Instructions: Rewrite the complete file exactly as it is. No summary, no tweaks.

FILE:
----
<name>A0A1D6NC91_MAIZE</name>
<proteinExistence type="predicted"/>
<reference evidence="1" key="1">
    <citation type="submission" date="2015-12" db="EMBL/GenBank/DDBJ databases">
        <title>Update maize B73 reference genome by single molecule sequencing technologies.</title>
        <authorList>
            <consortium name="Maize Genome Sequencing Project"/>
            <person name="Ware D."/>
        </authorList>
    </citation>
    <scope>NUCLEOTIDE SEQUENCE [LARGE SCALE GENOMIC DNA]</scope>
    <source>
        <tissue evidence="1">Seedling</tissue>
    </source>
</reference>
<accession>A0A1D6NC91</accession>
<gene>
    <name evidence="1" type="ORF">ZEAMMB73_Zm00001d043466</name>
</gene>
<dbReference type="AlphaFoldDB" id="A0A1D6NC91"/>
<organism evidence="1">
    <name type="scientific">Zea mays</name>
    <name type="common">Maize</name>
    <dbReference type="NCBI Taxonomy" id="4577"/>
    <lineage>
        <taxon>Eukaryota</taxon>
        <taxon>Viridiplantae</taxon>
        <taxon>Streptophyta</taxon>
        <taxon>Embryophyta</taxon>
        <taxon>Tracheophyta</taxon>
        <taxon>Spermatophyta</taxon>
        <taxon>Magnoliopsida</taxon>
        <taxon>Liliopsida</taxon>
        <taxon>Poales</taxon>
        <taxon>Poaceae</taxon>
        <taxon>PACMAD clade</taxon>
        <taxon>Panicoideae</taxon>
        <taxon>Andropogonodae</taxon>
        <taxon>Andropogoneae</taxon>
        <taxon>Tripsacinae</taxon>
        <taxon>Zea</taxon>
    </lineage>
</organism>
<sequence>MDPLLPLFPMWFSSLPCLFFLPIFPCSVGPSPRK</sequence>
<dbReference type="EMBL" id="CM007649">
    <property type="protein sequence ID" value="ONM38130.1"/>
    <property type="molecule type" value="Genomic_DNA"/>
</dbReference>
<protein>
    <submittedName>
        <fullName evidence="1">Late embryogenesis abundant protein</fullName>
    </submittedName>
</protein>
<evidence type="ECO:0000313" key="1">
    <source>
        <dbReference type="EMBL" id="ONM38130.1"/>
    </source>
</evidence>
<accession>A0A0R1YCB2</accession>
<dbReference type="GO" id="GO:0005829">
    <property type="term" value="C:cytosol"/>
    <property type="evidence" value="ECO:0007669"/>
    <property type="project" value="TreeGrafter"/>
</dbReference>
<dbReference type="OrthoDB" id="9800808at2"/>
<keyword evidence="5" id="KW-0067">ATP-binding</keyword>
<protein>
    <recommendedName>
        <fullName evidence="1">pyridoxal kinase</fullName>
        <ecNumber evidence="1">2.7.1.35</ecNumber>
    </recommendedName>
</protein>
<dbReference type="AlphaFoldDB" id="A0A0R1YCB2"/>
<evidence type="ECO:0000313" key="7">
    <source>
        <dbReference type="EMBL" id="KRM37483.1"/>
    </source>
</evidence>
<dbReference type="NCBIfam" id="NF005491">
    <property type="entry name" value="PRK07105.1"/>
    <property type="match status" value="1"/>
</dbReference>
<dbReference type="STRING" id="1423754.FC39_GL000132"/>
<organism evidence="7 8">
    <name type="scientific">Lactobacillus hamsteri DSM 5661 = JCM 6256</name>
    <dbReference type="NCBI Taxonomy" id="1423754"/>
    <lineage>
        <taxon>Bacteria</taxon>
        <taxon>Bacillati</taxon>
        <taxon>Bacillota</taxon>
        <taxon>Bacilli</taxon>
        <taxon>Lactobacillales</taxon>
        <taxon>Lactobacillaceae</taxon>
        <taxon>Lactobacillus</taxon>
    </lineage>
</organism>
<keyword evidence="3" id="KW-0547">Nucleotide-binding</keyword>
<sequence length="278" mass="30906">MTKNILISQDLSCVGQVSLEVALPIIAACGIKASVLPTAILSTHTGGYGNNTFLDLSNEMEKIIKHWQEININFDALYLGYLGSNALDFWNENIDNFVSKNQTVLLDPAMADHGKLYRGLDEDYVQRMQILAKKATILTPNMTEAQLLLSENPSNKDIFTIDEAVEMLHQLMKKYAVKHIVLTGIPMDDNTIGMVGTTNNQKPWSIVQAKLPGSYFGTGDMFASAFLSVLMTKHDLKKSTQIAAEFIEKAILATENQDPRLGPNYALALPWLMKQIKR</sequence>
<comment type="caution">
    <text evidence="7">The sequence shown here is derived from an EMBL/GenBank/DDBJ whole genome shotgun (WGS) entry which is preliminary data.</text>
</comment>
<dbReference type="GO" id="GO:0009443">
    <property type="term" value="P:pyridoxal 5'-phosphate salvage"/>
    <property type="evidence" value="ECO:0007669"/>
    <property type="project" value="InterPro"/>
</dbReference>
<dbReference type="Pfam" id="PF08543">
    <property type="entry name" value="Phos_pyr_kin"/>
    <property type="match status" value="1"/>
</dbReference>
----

<name>A0A1D6NC91_MAIZE</name>
<proteinExistence type="predicted"/>
<reference evidence="1" key="1">
    <citation type="submission" date="2015-12" db="EMBL/GenBank/DDBJ databases">
        <title>Update maize B73 reference genome by single molecule sequencing technologies.</title>
        <authorList>
            <consortium name="Maize Genome Sequencing Project"/>
            <person name="Ware D."/>
        </authorList>
    </citation>
    <scope>NUCLEOTIDE SEQUENCE [LARGE SCALE GENOMIC DNA]</scope>
    <source>
        <tissue evidence="1">Seedling</tissue>
    </source>
</reference>
<accession>A0A1D6NC91</accession>
<gene>
    <name evidence="1" type="ORF">ZEAMMB73_Zm00001d043466</name>
</gene>
<dbReference type="AlphaFoldDB" id="A0A1D6NC91"/>
<organism evidence="1">
    <name type="scientific">Zea mays</name>
    <name type="common">Maize</name>
    <dbReference type="NCBI Taxonomy" id="4577"/>
    <lineage>
        <taxon>Eukaryota</taxon>
        <taxon>Viridiplantae</taxon>
        <taxon>Streptophyta</taxon>
        <taxon>Embryophyta</taxon>
        <taxon>Tracheophyta</taxon>
        <taxon>Spermatophyta</taxon>
        <taxon>Magnoliopsida</taxon>
        <taxon>Liliopsida</taxon>
        <taxon>Poales</taxon>
        <taxon>Poaceae</taxon>
        <taxon>PACMAD clade</taxon>
        <taxon>Panicoideae</taxon>
        <taxon>Andropogonodae</taxon>
        <taxon>Andropogoneae</taxon>
        <taxon>Tripsacinae</taxon>
        <taxon>Zea</taxon>
    </lineage>
</organism>
<sequence>MDPLLPLFPMWFSSLPCLFFLPIFPCSVGPSPRK</sequence>
<dbReference type="EMBL" id="CM007649">
    <property type="protein sequence ID" value="ONM38130.1"/>
    <property type="molecule type" value="Genomic_DNA"/>
</dbReference>
<protein>
    <submittedName>
        <fullName evidence="1">Late embryogenesis abundant protein</fullName>
    </submittedName>
</protein>
<evidence type="ECO:0000313" key="1">
    <source>
        <dbReference type="EMBL" id="ONM38130.1"/>
    </source>
</evidence>
<accession>A0A0R1YCB2</accession>
<dbReference type="GO" id="GO:0005829">
    <property type="term" value="C:cytosol"/>
    <property type="evidence" value="ECO:0007669"/>
    <property type="project" value="TreeGrafter"/>
</dbReference>
<dbReference type="OrthoDB" id="9800808at2"/>
<keyword evidence="5" id="KW-0067">ATP-binding</keyword>
<protein>
    <recommendedName>
        <fullName evidence="1">pyridoxal kinase</fullName>
        <ecNumber evidence="1">2.7.1.35</ecNumber>
    </recommendedName>
</protein>
<dbReference type="AlphaFoldDB" id="A0A0R1YCB2"/>
<evidence type="ECO:0000313" key="7">
    <source>
        <dbReference type="EMBL" id="KRM37483.1"/>
    </source>
</evidence>
<dbReference type="NCBIfam" id="NF005491">
    <property type="entry name" value="PRK07105.1"/>
    <property type="match status" value="1"/>
</dbReference>
<dbReference type="STRING" id="1423754.FC39_GL000132"/>
<organism evidence="7 8">
    <name type="scientific">Lactobacillus hamsteri DSM 5661 = JCM 6256</name>
    <dbReference type="NCBI Taxonomy" id="1423754"/>
    <lineage>
        <taxon>Bacteria</taxon>
        <taxon>Bacillati</taxon>
        <taxon>Bacillota</taxon>
        <taxon>Bacilli</taxon>
        <taxon>Lactobacillales</taxon>
        <taxon>Lactobacillaceae</taxon>
        <taxon>Lactobacillus</taxon>
    </lineage>
</organism>
<keyword evidence="3" id="KW-0547">Nucleotide-binding</keyword>
<sequence length="278" mass="30906">MTKNILISQDLSCVGQVSLEVALPIIAACGIKASVLPTAILSTHTGGYGNNTFLDLSNEMEKIIKHWQEININFDALYLGYLGSNALDFWNENIDNFVSKNQTVLLDPAMADHGKLYRGLDEDYVQRMQILAKKATILTPNMTEAQLLLSENPSNKDIFTIDEAVEMLHQLMKKYAVKHIVLTGIPMDDNTIGMVGTTNNQKPWSIVQAKLPGSYFGTGDMFASAFLSVLMTKHDLKKSTQIAAEFIEKAILATENQDPRLGPNYALALPWLMKQIKR</sequence>
<comment type="caution">
    <text evidence="7">The sequence shown here is derived from an EMBL/GenBank/DDBJ whole genome shotgun (WGS) entry which is preliminary data.</text>
</comment>
<dbReference type="GO" id="GO:0009443">
    <property type="term" value="P:pyridoxal 5'-phosphate salvage"/>
    <property type="evidence" value="ECO:0007669"/>
    <property type="project" value="InterPro"/>
</dbReference>
<dbReference type="Pfam" id="PF08543">
    <property type="entry name" value="Phos_pyr_kin"/>
    <property type="match status" value="1"/>
</dbReference>